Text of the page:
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Ohioans get property valuation sticker shock

Big jump in local home values for 2021
US home sales slump in February
Posted at 9:35 AM, Dec 29, 2020
and last updated 2020-12-29 11:04:18-05

CINCINNATI — If you live in Ohio, get ready for sticker shock when it comes to your home, if it hasn't shown up in your mailbox already.

As many homeowners are learning this holiday season, their values -- and next year's tax bills -- are heading up.

Along with their Christmas cards, homeowners in Hamilton, Butler, Warren, and Clermont counties have been receiving letters from the Grinch in recent days, showing an increase in the value of their home.

Christy Combs is among them. She owns a 1,500-square-foot home on Cincinnati's East Side.

"I am assuming that like most people ours went up substantially," she told WCPO.

Her home's value is jumping from $304,000 to $346,000 for the new year.

That's another $40,000 in property valuation, during a holiday season when many families are struggling.

"To do a re-evaluation when there is a global pandemic, I think, is a little bit unfair to everyone," Combs said. "There are a lot of people out of work or not getting their typical salary."

Why the new valuations during a pandemic?

While the timing for these letters is not ideal during the holiday season, it's all due to Ohio state law, which requires county auditors to re-assess values every three years.

And this latest assessment comes after a big surge in home prices.

Hamilton County Auditor Dusty Rhodes says its all based on real estate sales.

"Recent arms-length sales are what we use," Rhodes said. "That is the only thing we've got to go by, the sale info from the Multiple Listing Service."

He says the average Hamilton County, Ohio, home value is up 14 percent over 3 years ago (some areas are much lower, but some neighborhoods are up 20% or more, based on recent home sales).

That is great news if you plan to list your home for sale soon, but not so great, however, when it comes to your property tax bill.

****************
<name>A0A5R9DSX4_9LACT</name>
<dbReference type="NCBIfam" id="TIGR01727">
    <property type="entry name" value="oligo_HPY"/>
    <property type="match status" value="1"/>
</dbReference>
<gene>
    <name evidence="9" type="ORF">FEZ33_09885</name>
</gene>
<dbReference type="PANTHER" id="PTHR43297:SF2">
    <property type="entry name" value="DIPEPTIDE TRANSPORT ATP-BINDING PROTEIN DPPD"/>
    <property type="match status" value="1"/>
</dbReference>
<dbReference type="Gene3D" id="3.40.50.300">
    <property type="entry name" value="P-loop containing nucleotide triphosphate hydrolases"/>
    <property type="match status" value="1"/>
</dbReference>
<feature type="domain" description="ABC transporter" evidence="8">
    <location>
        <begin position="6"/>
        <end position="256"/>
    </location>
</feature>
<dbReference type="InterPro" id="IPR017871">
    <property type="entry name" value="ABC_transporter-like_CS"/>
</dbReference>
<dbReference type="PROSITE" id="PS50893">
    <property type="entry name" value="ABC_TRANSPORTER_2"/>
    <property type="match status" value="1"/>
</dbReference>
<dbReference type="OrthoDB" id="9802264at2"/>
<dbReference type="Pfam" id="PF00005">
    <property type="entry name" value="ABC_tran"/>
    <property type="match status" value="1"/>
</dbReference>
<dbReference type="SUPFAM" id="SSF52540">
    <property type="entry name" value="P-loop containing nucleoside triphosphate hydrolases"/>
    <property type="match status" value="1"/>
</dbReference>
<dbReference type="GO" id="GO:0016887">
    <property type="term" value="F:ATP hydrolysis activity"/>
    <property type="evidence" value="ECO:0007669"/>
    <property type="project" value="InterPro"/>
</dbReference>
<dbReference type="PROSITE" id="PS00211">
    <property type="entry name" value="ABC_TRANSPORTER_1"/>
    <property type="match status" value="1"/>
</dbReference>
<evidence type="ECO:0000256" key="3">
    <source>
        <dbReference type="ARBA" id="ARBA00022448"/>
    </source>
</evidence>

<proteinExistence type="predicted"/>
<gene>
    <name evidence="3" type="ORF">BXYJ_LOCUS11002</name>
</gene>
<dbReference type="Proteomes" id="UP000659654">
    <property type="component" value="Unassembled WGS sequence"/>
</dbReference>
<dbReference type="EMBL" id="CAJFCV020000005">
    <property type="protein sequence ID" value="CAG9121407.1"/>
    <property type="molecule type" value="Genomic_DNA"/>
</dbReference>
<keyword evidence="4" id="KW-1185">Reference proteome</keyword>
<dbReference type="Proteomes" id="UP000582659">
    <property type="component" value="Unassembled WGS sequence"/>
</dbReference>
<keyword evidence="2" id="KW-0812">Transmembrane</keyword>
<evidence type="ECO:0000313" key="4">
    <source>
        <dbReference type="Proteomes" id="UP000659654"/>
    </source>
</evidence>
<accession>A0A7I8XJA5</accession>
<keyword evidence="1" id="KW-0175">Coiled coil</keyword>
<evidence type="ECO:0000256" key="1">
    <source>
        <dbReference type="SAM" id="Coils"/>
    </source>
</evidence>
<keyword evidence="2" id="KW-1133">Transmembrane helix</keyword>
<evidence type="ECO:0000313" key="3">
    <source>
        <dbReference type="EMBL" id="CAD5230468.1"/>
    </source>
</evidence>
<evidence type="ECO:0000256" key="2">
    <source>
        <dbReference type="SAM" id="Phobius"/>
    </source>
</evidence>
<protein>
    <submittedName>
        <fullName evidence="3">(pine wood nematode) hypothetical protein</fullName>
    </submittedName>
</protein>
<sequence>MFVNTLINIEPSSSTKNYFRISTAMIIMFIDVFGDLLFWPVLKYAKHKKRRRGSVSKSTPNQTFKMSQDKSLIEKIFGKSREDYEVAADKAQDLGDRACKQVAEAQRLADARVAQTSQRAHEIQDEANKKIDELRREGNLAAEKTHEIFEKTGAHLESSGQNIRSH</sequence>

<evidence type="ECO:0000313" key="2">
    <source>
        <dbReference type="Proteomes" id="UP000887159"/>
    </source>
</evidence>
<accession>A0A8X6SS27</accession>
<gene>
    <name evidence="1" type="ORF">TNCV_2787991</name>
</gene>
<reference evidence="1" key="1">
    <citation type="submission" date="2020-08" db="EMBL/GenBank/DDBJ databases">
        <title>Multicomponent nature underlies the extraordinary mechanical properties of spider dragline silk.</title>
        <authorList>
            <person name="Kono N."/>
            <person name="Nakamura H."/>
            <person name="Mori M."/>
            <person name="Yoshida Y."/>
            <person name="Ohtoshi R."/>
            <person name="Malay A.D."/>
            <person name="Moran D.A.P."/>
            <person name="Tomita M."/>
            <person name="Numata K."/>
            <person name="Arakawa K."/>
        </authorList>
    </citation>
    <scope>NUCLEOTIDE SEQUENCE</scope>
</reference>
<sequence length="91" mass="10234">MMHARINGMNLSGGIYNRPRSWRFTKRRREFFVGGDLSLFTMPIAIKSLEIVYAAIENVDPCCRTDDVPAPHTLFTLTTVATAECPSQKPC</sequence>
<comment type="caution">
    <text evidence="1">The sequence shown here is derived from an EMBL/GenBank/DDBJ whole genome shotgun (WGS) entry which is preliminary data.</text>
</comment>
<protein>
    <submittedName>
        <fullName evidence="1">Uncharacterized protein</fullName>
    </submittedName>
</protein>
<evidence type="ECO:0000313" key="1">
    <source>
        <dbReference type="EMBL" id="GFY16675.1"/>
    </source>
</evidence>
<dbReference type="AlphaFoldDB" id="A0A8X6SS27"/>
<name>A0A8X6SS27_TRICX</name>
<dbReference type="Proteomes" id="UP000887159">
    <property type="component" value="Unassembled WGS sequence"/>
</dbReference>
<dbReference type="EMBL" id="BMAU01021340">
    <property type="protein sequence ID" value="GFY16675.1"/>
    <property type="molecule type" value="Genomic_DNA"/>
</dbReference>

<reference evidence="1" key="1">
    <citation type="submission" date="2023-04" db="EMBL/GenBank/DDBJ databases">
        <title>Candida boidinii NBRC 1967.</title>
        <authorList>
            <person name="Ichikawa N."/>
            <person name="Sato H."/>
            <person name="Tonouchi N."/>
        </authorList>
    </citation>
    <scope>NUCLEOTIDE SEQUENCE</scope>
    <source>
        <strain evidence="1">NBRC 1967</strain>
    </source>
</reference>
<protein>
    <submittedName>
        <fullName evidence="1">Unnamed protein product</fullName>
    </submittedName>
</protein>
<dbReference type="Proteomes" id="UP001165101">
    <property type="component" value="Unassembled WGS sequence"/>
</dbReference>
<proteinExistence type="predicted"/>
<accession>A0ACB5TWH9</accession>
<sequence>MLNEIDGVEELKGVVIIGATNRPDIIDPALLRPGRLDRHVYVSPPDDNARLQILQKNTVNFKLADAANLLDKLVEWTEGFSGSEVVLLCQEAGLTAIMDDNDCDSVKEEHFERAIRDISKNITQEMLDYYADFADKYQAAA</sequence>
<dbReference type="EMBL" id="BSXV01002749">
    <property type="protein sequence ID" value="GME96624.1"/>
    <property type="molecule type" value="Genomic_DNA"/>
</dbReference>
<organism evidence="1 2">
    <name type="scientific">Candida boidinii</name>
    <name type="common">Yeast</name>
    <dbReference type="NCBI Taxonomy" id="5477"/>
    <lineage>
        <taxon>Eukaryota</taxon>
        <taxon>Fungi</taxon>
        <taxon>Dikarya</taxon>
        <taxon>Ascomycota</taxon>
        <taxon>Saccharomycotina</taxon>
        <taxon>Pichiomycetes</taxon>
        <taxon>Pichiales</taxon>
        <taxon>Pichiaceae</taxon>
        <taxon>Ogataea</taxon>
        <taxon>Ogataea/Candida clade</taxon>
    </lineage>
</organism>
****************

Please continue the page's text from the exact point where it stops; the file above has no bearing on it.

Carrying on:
But Rhodes says taxes should increase only 3 or 4 percent, much less than the valuation increase, because schools cannot take more tax money without a vote.

"People often say we are just trying to raise money for the county or the schools. We can't do that. It's against the law," Rhodes said.

What you can do

Want to see your new value and taxes?

Go to your county auditor's website, look up your home, and click on the "taxes" tab.

You can see what you have paid in property tax each of the past five years, and compare with your new tax bill.

You can also see a history of your home's valuation (sometimes it is shocking to see how cheap homes were in the 1980s).

For many homeowners, your tax bill may be up just a couple of hundred dollars a year, or less, Rhodes says.

Feel your home's new value is unfair?

You can contest the new numbers by filing a dispute with your county Board of Revision between January 2 and March 31. (Visit your county auditor website to learn more about how to file a dispute.)

But Christy Combs feels Cincinnati-area valuations and taxes are just too high, period.

"I just think they are going to price people or tax people out of their current living situation," she said.

As always, don't waste your money.


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